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Gladiolus flowers comprise an important part of the total cut flower industry in the United States, with a wholesale value of $17.1 million in 1979 (3). Of the 130 million spikes sold that year, 77 million were grown in Florida where the major production time is from October through May. A successful cut flower cultivar in Florida must be consistent in growth during continuous weekly plantings from August 15 through February, must producet all (≥ 110 cm) straight spikes with at least 14 floral buds per rachis, and must open from the “tight bud” stage following 2-3 days of cold storage (5°C). The cultivar also should be highly tolerant of major fungal diseases, especially Fusarium corm and root rots incited by Fusarium oxysporum Schlecht. f. sp. gladioli (Massey) Snyd. & Hans. (4).

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‘Dr. Magie,’ a gladiolus (Gladiolus × hortulanus L.H. Bailey) with salmon-pink florets, was released in 1983 by the Univ. of Florida. It combines good cut-flower characteristics, such as straight spikes, floral bud count of 18-20, and the tendency to open from the “tight-bud” stage, with tolerance to Fusarium oxysporum Schlect. f. sp. gladioli Snyd. & Hans. Fusarium, expressed as either a corm or root rot, is one of the major diseases of gladiolus grown in Florida and has led to the demise of many successful gladiolus cultivars, including ‘Picardy,’ ‘Spic & Span,’ and ‘Friendship’. ‘Dr. Magie’ performed well in the North American Gladiolus Council trial gardens, which included 8 locations in the United States and 2 in Canada.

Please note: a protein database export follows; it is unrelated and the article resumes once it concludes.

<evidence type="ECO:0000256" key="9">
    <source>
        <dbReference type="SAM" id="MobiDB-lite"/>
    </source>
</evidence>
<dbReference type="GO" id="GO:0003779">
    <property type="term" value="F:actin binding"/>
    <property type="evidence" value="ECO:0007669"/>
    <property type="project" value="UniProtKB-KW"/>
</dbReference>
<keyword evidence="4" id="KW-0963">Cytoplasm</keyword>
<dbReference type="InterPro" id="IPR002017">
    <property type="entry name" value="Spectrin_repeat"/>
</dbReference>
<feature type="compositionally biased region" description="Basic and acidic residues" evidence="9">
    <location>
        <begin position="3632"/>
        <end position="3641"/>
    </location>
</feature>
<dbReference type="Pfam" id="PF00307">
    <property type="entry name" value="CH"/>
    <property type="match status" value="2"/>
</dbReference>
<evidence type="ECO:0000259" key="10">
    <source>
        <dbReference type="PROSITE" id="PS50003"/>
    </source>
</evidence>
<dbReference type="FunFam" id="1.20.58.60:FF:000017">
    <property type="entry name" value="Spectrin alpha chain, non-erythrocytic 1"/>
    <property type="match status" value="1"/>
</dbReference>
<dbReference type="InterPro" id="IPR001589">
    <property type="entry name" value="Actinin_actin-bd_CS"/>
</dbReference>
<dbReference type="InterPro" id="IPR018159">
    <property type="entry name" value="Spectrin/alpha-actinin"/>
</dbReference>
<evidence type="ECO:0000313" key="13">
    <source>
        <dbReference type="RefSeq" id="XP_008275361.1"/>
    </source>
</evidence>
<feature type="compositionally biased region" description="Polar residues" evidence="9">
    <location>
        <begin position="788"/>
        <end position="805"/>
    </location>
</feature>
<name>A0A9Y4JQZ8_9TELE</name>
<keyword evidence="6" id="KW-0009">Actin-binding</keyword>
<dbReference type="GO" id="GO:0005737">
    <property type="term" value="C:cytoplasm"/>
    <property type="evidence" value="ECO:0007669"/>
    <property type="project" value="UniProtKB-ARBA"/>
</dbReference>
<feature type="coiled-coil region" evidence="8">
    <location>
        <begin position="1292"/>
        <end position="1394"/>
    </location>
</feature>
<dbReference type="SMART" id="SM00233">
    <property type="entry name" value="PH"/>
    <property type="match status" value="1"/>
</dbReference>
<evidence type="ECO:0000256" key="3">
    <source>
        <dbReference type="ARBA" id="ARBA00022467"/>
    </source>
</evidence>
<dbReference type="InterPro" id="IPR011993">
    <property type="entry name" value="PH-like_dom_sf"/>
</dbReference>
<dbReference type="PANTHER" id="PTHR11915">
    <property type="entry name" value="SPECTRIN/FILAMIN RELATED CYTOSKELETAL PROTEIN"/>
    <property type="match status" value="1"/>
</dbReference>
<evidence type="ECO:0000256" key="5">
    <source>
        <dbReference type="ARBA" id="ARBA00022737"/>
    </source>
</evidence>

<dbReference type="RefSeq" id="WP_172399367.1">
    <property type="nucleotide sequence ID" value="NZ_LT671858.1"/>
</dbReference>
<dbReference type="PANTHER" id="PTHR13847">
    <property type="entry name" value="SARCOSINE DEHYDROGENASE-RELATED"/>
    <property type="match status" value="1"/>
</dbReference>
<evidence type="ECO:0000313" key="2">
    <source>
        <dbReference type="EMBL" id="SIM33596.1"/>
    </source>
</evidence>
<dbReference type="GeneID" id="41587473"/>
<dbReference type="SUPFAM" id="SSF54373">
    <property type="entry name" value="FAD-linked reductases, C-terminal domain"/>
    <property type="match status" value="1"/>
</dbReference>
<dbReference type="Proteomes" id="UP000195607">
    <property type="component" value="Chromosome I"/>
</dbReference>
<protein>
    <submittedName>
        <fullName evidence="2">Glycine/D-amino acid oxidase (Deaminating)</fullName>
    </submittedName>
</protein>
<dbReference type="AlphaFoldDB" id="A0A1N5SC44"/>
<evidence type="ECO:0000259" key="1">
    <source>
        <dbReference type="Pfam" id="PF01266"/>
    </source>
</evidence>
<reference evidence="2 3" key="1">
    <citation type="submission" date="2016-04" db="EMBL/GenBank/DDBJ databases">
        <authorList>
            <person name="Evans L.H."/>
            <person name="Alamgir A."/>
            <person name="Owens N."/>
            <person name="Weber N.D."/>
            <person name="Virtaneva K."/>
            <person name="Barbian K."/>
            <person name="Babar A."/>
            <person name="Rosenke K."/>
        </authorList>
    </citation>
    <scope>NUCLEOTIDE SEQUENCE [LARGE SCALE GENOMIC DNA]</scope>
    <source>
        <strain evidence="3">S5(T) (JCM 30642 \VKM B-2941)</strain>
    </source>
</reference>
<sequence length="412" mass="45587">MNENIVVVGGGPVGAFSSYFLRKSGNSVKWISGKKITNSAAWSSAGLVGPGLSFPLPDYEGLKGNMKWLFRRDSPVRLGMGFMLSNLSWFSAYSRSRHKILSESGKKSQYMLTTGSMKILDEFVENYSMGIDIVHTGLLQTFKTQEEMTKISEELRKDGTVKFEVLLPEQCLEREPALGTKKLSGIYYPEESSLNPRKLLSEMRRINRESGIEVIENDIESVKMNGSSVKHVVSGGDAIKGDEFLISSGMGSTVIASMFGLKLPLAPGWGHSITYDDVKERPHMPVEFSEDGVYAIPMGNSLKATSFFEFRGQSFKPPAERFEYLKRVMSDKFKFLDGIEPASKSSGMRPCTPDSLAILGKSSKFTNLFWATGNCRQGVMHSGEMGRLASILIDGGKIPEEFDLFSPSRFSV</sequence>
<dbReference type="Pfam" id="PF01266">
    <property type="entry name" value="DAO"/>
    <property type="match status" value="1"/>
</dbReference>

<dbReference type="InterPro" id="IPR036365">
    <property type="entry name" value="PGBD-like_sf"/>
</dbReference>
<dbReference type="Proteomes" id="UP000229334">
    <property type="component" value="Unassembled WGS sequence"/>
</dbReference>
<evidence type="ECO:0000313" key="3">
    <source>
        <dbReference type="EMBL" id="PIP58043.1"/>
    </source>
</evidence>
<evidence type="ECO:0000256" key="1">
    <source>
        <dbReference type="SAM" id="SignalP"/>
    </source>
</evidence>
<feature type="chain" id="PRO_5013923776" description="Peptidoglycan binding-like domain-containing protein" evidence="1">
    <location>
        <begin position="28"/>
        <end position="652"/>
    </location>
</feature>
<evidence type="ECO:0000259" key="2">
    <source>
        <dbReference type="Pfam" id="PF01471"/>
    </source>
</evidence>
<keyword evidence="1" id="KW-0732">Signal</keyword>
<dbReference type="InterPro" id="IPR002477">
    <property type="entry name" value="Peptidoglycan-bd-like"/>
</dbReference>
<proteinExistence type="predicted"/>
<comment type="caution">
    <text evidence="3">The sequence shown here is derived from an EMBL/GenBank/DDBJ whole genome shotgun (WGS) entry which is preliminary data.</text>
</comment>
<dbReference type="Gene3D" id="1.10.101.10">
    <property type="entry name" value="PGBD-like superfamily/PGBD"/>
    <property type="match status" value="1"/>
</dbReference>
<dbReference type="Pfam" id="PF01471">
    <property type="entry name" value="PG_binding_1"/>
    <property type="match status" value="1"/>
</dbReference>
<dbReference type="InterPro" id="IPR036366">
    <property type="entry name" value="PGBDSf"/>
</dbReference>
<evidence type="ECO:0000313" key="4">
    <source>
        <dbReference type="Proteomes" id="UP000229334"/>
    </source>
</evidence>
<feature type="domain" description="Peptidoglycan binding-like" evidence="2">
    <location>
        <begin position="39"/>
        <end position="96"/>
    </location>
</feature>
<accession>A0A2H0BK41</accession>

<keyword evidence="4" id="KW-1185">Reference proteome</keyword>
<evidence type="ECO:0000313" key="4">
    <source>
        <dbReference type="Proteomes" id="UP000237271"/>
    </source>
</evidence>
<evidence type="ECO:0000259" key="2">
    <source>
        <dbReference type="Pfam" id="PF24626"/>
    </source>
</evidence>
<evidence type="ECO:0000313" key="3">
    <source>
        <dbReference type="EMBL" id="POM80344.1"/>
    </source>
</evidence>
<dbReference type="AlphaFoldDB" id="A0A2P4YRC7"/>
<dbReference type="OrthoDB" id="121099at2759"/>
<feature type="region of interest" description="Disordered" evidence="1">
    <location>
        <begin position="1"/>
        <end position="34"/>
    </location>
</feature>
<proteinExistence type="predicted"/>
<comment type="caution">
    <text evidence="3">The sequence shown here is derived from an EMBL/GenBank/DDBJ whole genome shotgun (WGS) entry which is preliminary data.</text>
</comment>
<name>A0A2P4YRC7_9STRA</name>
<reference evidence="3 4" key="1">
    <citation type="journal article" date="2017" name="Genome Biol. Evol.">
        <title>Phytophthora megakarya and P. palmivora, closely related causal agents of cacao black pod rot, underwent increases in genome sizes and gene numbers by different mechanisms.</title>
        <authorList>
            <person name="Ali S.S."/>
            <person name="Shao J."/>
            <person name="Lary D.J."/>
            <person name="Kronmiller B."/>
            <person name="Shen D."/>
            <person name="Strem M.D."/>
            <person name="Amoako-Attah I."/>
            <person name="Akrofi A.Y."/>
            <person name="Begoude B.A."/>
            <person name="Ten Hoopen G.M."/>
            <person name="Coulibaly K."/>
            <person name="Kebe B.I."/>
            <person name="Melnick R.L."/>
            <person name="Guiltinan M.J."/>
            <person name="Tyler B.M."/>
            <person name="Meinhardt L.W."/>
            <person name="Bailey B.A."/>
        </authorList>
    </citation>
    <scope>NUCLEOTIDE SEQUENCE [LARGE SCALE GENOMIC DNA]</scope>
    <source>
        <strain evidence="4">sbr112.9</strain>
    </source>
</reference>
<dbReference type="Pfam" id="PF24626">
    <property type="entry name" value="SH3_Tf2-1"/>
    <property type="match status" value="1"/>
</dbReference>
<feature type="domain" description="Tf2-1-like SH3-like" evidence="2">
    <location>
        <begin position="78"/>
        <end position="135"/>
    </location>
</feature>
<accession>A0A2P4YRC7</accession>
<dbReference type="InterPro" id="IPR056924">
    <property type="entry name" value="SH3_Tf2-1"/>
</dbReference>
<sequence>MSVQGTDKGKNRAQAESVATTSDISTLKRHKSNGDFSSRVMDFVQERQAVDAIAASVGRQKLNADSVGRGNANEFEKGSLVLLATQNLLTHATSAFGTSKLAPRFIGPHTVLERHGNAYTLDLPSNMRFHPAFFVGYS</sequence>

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Two lance-leaf caladium cultivars are to be released from the ornamental breeding program at the University of Florida. `Red Ruffles', whose pedigree is Red Frill × (`Red Frill' × `Candidum Jr.'), has elongated medium red leaves with ruffled green margins. Plants are upright with strong petioles, have leaf blades 25 cm long and 14 cm wide, and attain a height of 61 cm when grown in full sun in the field. Plants have more leaves and are more cold tolerant than `Red Frill', the major red lance-leaf cultivar of commerce. Tuber yields of `Red Ruffles' are similar to `Red Frill' but less than `Rosalie', with production indices of 95.0, 97.8, and 121.0, respectively. Foliage of `Red Ruffles' is more upright and less likely to elongate under reduced light than the other cultivars. `Irish Lace', an F2 selection from a cross of “Candidum Jr.' × “Red Frill', has elongated dark green leaves with heavily ruffled margins, which are etched with a thin red border. Leaf blades are 26 cm long and 8 cm wide and have heavy substance. Plant height is 65 cm in the field. Tuber yields of `Irish Lace' are greater than `White Wing', a major green/white cultivar. Use of a green caladium would be as a border or a mixture with red or white lance-leaf cultivars.